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S. Africa Problems Multiply

S. Africa Problems MultiplyS. Africa Problems Multiply

South Africa used to exhibit the hallmarks of a strong emerging market: stable politics, sustainable growth, good management teams at companies plus a ticket to the last frontier: corporate Africa.

Times have changed. Its national politics are becoming increasingly messy, growth has declined, corruption has increased and its structural economic problems remain largely unresolved, Money Observer reported.

Although apartheid ended more than 20 years ago, South Africa still suffers from the emerging world’s highest Gini co-efficient, indicating severe income inequality, which is compounded by the largest unemployment rate and worst incidence of HIV.

The creation of Black Economic Empowerment structures has not achieved a balanced redistribution of wealth while also increasing the fear of dilution among investors, particularly those exposed to the mining sector.

  Plagued by Corruption

South Africa is seen by some as a social time bomb and many locals prefer to invest abroad. Corruption has spread beyond state-owned enterprises and seems to be infecting the highest echelons of politics.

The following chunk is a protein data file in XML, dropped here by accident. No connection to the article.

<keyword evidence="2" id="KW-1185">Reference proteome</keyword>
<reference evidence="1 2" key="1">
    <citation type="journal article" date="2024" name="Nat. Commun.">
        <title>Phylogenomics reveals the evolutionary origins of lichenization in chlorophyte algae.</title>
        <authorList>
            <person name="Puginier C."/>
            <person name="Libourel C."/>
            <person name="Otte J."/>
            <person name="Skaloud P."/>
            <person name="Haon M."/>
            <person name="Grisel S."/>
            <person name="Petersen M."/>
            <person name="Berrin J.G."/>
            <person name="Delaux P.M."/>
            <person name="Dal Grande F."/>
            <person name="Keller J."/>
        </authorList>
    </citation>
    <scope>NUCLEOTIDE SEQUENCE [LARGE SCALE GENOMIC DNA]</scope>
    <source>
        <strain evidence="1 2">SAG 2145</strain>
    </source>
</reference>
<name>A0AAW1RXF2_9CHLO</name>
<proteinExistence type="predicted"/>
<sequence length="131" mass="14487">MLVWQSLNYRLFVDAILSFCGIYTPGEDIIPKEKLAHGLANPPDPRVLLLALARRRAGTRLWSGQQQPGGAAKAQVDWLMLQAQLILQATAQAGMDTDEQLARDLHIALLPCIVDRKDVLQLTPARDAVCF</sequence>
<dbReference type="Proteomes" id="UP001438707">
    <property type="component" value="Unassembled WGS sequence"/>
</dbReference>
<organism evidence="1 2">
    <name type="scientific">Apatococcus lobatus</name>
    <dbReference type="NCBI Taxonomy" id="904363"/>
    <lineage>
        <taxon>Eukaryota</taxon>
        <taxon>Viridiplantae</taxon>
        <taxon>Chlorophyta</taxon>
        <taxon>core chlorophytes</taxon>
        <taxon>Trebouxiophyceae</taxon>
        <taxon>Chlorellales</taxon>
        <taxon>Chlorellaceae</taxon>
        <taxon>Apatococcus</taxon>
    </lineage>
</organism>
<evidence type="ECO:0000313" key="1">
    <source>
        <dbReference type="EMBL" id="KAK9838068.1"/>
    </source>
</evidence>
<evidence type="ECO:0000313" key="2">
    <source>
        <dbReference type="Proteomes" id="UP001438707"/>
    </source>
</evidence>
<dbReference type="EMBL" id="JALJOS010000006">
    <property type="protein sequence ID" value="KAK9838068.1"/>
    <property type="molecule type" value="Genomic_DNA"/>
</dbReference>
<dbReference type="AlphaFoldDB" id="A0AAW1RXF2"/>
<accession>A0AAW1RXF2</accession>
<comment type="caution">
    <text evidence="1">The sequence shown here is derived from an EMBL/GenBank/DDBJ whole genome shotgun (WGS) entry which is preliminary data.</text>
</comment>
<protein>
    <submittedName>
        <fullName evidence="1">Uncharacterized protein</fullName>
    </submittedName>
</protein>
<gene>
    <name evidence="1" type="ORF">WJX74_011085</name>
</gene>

Attempts to reestablish proper standards are prompting investigations of the reformers themselves, such as the one recently started by the Directorate for Priority Crime Investigation against new Finance Minister Pravin Gordhan.

Investors have witnessed these strong-arm tactics in countries such as Russia, Venezuela, Turkey and China, but are not used to seeing them in South Africa.

The country risks losing its investment-grade credit rating due to its twin deficits and slowing growth. At present, the risk of a balance of payments crisis is low as the country has little foreign-currency debt and a favorable maturity structure.

However, as foreign investors own a considerable level of the local debt and stock markets, portfolio flows are vital to funding the current-account deficit—another situation that ratings agencies will view in a negative light.

Financialtribune.com